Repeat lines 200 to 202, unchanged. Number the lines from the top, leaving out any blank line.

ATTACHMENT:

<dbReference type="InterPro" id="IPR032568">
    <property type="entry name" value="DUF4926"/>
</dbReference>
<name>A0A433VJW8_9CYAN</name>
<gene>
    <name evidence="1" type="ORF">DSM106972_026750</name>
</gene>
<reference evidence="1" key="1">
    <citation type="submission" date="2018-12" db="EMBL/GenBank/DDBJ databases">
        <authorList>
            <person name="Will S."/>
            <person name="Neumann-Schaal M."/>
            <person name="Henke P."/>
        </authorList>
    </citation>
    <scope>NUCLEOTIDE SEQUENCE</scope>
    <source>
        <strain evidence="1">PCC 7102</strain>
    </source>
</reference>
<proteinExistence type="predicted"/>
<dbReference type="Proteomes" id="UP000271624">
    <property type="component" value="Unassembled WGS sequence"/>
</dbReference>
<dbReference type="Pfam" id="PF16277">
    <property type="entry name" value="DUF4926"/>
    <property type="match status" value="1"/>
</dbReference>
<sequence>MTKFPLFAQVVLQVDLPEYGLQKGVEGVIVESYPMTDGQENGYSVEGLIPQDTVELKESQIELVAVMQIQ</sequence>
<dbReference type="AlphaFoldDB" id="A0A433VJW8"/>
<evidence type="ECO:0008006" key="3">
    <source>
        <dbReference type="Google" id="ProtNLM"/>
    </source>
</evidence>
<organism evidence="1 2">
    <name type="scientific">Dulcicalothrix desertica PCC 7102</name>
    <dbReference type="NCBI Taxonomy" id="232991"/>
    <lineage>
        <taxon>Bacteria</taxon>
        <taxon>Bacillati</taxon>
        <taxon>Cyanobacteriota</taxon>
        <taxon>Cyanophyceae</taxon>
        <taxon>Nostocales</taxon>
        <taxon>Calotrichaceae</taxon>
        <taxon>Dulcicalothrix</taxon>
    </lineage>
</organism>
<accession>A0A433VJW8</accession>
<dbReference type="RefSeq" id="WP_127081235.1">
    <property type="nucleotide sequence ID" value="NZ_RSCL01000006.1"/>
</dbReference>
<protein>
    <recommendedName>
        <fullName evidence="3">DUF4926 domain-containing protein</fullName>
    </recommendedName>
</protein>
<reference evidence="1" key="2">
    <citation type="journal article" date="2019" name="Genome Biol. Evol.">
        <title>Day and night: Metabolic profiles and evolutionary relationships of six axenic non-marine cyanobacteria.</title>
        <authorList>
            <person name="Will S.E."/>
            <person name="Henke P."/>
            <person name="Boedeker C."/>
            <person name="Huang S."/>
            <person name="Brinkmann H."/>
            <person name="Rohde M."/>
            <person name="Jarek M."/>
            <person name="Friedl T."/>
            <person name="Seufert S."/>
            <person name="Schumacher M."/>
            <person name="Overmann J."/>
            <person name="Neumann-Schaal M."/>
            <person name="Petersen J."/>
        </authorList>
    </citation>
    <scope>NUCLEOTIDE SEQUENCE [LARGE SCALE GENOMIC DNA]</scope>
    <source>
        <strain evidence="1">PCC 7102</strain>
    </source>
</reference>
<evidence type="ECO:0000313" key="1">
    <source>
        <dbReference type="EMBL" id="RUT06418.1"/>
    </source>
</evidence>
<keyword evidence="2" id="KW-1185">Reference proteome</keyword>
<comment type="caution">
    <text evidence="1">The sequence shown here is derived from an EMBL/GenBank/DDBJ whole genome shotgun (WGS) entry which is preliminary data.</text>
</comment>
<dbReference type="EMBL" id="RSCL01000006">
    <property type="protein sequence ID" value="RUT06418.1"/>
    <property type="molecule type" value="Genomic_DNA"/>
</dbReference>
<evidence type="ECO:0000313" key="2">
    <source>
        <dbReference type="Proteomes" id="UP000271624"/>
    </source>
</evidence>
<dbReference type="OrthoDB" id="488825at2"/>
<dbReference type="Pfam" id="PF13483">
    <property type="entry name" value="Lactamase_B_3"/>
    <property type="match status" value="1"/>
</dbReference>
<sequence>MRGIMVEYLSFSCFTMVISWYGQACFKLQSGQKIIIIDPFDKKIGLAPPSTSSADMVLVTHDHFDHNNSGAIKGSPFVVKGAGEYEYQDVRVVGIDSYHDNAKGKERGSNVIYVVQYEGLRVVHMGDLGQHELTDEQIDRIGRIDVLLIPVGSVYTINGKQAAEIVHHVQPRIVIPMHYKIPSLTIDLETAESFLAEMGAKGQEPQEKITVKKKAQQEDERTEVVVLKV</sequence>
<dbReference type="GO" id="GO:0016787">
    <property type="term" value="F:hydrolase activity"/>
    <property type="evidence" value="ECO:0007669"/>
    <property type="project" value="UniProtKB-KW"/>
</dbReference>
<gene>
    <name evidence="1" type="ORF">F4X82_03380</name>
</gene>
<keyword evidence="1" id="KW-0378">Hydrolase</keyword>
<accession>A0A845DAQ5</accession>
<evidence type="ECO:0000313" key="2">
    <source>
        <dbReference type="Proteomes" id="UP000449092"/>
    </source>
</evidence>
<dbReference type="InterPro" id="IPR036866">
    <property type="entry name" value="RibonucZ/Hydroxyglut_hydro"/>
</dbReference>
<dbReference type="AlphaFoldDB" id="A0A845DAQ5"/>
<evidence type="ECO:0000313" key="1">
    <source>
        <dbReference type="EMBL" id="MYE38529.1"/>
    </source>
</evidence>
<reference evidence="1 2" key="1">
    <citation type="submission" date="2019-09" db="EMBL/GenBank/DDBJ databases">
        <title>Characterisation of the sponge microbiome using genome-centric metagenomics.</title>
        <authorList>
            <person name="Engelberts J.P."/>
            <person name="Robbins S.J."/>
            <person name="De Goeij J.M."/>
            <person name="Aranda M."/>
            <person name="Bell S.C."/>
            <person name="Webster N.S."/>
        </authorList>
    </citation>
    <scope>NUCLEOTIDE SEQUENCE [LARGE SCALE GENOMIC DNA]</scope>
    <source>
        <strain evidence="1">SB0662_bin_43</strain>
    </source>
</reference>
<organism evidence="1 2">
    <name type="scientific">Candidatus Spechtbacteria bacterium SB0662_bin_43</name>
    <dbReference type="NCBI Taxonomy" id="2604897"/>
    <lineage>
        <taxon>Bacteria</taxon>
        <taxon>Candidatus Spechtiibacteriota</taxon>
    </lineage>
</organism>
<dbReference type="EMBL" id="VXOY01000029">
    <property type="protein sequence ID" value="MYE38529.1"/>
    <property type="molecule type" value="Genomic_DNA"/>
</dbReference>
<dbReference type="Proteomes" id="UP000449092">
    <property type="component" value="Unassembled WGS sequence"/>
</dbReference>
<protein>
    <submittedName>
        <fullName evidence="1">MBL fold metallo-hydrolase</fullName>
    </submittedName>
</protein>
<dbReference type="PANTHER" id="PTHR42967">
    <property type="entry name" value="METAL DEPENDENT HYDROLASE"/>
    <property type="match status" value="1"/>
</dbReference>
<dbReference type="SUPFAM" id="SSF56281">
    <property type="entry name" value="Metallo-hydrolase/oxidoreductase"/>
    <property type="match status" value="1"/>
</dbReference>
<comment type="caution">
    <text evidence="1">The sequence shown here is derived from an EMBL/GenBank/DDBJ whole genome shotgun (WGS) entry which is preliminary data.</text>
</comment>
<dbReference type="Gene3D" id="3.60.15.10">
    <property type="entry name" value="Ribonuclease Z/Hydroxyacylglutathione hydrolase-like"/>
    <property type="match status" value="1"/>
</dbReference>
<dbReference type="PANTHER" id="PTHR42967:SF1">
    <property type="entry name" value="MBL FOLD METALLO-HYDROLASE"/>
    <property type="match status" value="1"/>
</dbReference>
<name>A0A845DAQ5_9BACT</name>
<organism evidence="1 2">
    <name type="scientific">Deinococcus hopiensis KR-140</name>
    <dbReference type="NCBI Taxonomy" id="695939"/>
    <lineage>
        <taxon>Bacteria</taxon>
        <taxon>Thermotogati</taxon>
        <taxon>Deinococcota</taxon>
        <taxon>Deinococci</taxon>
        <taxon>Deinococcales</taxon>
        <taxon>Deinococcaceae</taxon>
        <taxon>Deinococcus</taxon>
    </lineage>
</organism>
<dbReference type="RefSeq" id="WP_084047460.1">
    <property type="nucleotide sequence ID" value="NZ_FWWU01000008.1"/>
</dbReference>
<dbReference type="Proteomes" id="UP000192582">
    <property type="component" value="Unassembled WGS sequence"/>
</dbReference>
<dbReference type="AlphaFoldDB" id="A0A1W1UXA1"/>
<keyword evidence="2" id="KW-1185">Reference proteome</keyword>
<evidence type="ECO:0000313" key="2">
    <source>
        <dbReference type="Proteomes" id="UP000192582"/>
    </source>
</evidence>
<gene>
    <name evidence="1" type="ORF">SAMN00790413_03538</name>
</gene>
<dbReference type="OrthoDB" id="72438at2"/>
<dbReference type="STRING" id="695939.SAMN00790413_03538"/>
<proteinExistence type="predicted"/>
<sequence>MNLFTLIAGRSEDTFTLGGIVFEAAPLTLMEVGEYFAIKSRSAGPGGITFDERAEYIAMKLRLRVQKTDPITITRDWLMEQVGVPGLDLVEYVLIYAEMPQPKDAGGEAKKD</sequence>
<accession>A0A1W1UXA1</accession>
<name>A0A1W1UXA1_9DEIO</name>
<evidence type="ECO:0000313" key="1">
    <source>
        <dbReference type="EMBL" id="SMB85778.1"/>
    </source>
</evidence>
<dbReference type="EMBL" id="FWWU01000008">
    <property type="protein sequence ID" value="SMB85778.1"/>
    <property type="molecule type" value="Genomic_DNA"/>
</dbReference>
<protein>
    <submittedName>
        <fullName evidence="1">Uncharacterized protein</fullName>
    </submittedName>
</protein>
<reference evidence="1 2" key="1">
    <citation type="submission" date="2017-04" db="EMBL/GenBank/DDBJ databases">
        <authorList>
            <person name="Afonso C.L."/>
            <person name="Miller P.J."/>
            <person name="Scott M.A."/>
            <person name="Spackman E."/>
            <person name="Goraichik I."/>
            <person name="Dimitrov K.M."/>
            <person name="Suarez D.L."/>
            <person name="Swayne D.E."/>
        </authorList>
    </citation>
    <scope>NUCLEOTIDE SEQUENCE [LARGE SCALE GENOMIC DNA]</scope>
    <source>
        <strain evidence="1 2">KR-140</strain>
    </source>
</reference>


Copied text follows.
<dbReference type="RefSeq" id="WP_084047460.1">
    <property type="nucleotide sequence ID" value="NZ_FWWU01000008.1"/>
</dbReference>